Lymphedema is a condition which breast cancer patients who have had axillary dissections and others who have had either injuries, surgeries or other complications which disrupt the lymphatic system are prone to. The lymphatic fluids are not able to disperse in a normal way because of the damage done to their passage ways. Instead, these lymphatic fluids pool. The affected area swells and without treatment can become large, painful, hot and hard.
In order to prevent lymphedema, you need to make sure that you don't have blood pressure taken on the affected side, nor anything which can pierce the skin. Carrying heavy loads can bring it on, or an infection can trigger it (which is what happened to me...the side effect of the chemotherapy led to some problems with my fingers which led to an infection under the nails...and I went off the antibiotic because it (along with the chemo) was upsetting my GI tract. My sister got it when walking her dog about three years post surgery. Her golden retriever pulled sharply and from then on, she's had a light case of lymphedema.
Lymphedema can be controlled with therapy and wearing compression gloves/sleeves. Severe cases call for pumps and other therapies. However, the problem is that among many doctor's there's just not a whole lot of interest or understanding. In addition, many therapists who have gone through training don't bother to become certified or list their affiliations.
My sister cautioned me that some therapists could merely have taken one class and that I needed to find someone who really knew and understand the issues of a lymphedema patient. A couple of years ago, I met a woman when I went to get a P.E.T. scan. She had a horrible case of lymphedema. Her arm was grotesquely swollen, hot, hard and painful. The only thing it was lacking is the discoloration which often comes with advanced cases.
I had mentioned the lymphedema to my oncology nurse on March 25th. She seemed unconcerned and when I asked her what should be done, she said "Well, I suppose we could send you to lymphedema school." Not good enough.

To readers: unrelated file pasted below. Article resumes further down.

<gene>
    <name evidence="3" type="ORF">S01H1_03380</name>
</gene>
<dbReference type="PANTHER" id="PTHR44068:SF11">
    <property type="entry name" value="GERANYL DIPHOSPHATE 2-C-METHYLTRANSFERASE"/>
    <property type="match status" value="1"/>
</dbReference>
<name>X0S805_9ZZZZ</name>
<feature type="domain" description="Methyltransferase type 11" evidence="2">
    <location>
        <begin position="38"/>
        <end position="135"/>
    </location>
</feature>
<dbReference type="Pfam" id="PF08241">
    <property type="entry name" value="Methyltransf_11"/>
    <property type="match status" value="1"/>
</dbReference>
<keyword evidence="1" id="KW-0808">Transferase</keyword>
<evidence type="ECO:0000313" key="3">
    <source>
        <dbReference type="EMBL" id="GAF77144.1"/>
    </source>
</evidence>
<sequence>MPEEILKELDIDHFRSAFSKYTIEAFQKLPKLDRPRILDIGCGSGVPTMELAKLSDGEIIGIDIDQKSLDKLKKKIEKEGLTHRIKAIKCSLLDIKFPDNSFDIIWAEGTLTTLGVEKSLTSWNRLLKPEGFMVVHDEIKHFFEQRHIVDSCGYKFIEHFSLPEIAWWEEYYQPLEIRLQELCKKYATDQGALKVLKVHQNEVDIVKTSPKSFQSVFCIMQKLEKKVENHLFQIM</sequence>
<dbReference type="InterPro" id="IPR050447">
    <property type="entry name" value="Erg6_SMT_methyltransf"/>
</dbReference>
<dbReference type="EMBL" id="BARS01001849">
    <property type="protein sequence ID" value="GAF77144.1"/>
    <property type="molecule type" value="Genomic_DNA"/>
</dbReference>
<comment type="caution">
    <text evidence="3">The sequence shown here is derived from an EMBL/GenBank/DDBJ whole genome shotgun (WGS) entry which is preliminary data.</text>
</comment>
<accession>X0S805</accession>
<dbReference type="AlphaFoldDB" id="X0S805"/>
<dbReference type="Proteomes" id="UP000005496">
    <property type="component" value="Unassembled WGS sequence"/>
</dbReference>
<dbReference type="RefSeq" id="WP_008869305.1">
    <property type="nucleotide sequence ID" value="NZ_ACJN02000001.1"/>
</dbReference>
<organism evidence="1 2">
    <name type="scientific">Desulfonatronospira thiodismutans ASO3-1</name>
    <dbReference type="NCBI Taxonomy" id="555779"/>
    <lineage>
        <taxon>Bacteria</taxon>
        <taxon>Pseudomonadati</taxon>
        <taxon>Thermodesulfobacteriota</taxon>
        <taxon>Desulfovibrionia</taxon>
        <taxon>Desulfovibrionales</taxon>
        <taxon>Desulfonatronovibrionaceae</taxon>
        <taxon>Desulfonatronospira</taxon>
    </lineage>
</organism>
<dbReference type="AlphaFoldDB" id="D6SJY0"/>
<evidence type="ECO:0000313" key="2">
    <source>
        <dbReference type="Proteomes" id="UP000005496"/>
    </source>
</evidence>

So, I made an appointment with my general practitioner's office and went in on Monday. My GP wasn't in, so I saw another person from the practice. He proceeded to tell me that my fingers, for which I had gone in before, were a side effect of the chemo. I said, "Yes, it is. But the infection is only related to the chemo because of my supressed immunity. The de-lamination (for lack of a better word) of my fingernail from the nail bed allowed for moisture to get in and it to get infected. The infection has now caused this problem." He said that usually, the therapists who do lymphedema work are occupational therapists. I asked if he would check the National Lymphedema Network to see who is locally certified. The closest person was in Lima, Ohio, an hour's drive north of my home.
I wasn't thrilled. I'm tired and the concept of having to go an hour each way just wasn't my idea of a fun time. I called and the therapist nicely emailed me with a list of other people who had gone through training at her school and specialized in lymphedema. The closest one wasn't practicing anymore. The others, save one, were 47 miles away and didn't seem to have the credentials that this woman had.
So I went. She was pleased that it wasn't severe and it was restricted to my hand rather than all the way up my arm. She fitted me with a compression glove and taught me how to massage the lymphatic fluids away. She told me that I didn't need to see her again unless I had questions or needed more treatment and to keep an eye on it. I also have her email address so I can reach her that was as well if I have any problems.
Today, a week after I visited the woman in Lima, I got a call from a facility a half an hour away. It seems that the oncology nurse had made a note of it and someone had finally read it and made a referral. I know, however, that waiting isn't a good thing and I'm still glad I took the drive. It shouldn't be so hard to get treatment for something which is a common problem. It shouldn't be that we have to struggle to get what we deserve. I am also grateful that my doctors in Connecticut and the American Cancer Society in Connecticut had warned me about this so I knew what to do and how to proceed. I'm grateful for my sister to have given me some other links.
I'm angry that if I didn't know what to do, I might not have proceeded and perhaps would be in worse shape. I'm angry that my fellow breast cancer survivors have to be so proactive and know so much more on our own. Somehow, it just doesn't seem right.
Do check it out. Learn the warning signs. Keep vigilant. It can creep out and get you any time.